|Fig. 2:||Determination of cell apoptosis by flow cytometric analysis of annexin V and PI positive HepG2 treated with 100 nM PMA for 24 h; (a) Representative flow cytometry graphs. Cells were treated with different concentration resveratrol: control (UL), 50 μM (UR), 100 μM (LL) and 200 μM (LR) and (b) mean percentage of cells stained with annexin V and PI. Each bar represents mean±SD of three experiments, p<0.05 vs control|
The data showed that resveratrol had a dose-dependent effect on the growth of HepG2 cells. The addition of 200 μM of resveratrol reduced cell viability obviously compared to the control group after 24 h. In Fig. 1, the data show that resveratrol also has a time-dependent effect on HepG2 cells after 24, 48 and 72 h treatment.
The reduced cell viability by resveratrol due to induction of apoptosis or cell proliferation: We tested cell apoptosis by adding increasing concentrations of resveratrol to HepG2 stimulated with 100 nM PMA for 24 h and analyzed annexin V and PI-positive cells by flow cytometry. With a concentration-dependent increase apoptosis cells increased (Fig. 2). There was obvious significant increase in annexin V and PI-positive HepG2 cells treated with resveratrol at 50, 100 and 200 μM corresponded to control group (p<0.05).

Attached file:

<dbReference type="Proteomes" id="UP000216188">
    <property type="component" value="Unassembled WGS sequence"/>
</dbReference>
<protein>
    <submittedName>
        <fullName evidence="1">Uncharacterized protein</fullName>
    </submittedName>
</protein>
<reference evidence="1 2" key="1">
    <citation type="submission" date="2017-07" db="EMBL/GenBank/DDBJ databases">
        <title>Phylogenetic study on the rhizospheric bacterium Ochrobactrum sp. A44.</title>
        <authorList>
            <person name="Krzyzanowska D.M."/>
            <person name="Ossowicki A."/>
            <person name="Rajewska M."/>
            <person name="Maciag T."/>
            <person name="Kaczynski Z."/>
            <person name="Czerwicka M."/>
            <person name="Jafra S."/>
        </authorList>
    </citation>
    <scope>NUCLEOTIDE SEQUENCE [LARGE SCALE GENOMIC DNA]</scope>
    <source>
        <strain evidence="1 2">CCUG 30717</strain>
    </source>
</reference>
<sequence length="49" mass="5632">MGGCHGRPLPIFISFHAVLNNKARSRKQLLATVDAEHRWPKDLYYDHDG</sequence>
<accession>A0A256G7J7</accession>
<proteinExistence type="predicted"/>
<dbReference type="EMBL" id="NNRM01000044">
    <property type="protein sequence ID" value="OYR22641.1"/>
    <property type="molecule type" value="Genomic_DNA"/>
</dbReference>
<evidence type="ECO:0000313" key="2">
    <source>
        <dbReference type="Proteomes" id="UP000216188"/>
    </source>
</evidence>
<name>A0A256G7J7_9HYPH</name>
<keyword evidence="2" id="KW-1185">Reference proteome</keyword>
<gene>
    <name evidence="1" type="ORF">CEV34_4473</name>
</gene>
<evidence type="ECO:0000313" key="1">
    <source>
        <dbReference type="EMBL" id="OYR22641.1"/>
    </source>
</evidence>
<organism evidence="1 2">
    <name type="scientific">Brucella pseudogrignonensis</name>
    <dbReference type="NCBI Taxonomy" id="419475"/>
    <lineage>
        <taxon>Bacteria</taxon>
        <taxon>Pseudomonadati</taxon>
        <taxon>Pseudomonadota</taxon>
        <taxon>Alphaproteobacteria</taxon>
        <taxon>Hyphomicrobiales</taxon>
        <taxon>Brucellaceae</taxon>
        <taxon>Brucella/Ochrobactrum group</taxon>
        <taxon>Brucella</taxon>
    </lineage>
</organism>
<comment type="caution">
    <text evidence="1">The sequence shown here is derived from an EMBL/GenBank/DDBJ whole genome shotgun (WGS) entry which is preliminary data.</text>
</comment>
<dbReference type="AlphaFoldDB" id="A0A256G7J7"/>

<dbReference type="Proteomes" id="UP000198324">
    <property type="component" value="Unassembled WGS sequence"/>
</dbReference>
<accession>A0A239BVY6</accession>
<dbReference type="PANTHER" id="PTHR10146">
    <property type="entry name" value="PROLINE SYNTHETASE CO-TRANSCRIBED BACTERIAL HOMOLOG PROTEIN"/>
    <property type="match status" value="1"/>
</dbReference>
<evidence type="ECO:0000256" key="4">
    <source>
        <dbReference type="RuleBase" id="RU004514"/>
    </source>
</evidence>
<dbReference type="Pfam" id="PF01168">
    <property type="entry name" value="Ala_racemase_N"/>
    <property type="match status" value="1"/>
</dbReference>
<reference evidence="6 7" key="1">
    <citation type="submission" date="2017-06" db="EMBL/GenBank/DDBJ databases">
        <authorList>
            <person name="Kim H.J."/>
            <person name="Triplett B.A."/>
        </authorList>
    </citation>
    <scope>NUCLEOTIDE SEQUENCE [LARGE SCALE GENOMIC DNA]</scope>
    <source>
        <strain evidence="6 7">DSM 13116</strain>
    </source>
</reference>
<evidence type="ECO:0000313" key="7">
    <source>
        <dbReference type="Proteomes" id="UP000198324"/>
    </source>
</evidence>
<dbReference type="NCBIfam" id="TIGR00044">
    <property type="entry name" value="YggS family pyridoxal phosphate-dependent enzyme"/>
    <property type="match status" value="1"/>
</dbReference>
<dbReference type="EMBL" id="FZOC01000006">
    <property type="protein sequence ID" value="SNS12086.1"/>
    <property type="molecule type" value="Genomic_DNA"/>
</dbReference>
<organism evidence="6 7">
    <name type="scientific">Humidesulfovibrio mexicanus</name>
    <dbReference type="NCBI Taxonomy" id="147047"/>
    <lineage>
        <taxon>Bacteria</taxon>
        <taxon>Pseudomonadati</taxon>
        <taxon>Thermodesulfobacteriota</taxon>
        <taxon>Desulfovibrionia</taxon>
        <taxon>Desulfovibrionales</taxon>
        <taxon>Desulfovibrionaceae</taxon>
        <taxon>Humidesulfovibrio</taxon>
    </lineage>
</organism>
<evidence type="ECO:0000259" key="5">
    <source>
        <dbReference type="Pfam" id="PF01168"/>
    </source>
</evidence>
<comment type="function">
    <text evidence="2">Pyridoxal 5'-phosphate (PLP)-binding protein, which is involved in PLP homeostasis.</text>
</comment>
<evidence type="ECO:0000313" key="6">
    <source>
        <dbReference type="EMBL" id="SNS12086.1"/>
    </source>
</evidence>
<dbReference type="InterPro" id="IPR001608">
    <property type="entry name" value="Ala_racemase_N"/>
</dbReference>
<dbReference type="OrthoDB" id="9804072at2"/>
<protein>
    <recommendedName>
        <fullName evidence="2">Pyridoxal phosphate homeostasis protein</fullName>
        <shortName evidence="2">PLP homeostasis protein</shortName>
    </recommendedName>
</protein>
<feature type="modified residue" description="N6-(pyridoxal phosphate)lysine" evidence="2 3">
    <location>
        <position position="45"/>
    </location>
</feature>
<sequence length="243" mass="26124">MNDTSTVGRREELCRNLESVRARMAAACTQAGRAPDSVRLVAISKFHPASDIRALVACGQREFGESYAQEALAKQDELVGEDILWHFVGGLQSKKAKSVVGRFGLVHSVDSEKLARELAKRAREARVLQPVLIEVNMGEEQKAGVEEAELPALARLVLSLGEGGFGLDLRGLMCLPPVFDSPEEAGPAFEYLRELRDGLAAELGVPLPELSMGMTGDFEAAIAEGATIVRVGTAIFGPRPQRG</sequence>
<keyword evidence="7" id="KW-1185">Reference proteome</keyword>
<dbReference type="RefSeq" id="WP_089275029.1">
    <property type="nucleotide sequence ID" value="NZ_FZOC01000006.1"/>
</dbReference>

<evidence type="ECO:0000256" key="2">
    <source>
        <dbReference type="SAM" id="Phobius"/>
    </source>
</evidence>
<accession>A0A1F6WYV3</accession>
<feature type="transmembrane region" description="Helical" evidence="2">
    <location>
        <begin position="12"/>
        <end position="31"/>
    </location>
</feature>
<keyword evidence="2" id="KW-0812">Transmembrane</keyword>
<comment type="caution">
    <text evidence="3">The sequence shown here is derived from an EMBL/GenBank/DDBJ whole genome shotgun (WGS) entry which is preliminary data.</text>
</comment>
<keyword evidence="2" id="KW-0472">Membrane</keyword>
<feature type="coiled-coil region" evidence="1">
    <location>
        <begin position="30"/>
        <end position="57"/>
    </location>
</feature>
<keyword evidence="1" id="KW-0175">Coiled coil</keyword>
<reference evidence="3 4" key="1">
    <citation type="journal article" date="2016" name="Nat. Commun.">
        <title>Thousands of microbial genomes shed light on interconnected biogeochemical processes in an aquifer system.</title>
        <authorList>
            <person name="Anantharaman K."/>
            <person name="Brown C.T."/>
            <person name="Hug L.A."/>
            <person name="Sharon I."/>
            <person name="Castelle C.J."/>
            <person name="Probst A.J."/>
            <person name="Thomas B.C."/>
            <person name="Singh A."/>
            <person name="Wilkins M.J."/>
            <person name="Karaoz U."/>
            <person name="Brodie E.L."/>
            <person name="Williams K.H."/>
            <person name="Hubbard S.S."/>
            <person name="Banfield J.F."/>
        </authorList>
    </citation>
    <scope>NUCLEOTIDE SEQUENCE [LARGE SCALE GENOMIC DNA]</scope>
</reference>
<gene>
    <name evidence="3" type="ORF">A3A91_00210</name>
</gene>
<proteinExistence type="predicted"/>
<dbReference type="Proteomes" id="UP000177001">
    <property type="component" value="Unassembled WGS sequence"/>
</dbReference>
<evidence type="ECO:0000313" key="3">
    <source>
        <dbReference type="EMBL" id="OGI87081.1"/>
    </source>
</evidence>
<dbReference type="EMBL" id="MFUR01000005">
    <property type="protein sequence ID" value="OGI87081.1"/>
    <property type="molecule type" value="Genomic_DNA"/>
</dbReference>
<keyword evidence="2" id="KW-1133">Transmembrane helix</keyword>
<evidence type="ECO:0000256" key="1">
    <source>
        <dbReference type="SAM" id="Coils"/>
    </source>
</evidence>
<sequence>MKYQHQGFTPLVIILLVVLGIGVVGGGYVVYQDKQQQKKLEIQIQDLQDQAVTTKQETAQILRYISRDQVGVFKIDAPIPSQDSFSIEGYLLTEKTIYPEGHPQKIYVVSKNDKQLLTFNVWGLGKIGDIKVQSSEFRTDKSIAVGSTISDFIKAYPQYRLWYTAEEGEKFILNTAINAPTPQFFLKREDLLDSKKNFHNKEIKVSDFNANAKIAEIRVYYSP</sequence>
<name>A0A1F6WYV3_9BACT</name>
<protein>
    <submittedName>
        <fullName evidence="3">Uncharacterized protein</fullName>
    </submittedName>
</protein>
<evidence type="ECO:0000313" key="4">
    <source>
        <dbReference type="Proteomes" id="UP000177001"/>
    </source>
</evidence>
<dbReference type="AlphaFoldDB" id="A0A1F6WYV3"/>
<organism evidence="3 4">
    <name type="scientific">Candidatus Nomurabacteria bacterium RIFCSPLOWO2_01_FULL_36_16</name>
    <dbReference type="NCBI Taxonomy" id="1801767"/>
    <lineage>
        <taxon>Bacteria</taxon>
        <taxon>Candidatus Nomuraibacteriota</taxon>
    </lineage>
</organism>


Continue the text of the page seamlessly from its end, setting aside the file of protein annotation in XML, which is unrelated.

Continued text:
Effect of resveratrol on in vitro invasion of HepG2 cells: An inhibitory effect of resveratrol on the invasion of PMA-induced HepG2 cells in vitro was evidenced by a Matrigel invasion assay. As shown in Fig. 3, the invasiveness of resveratrol on PMA-induced HepG2 cells was decreased when compared with the invasiveness of PMA-untreated HepG2 cells (p<0.05). From this result, we concluded that resveratrol induced a decrease in the potential for invasion.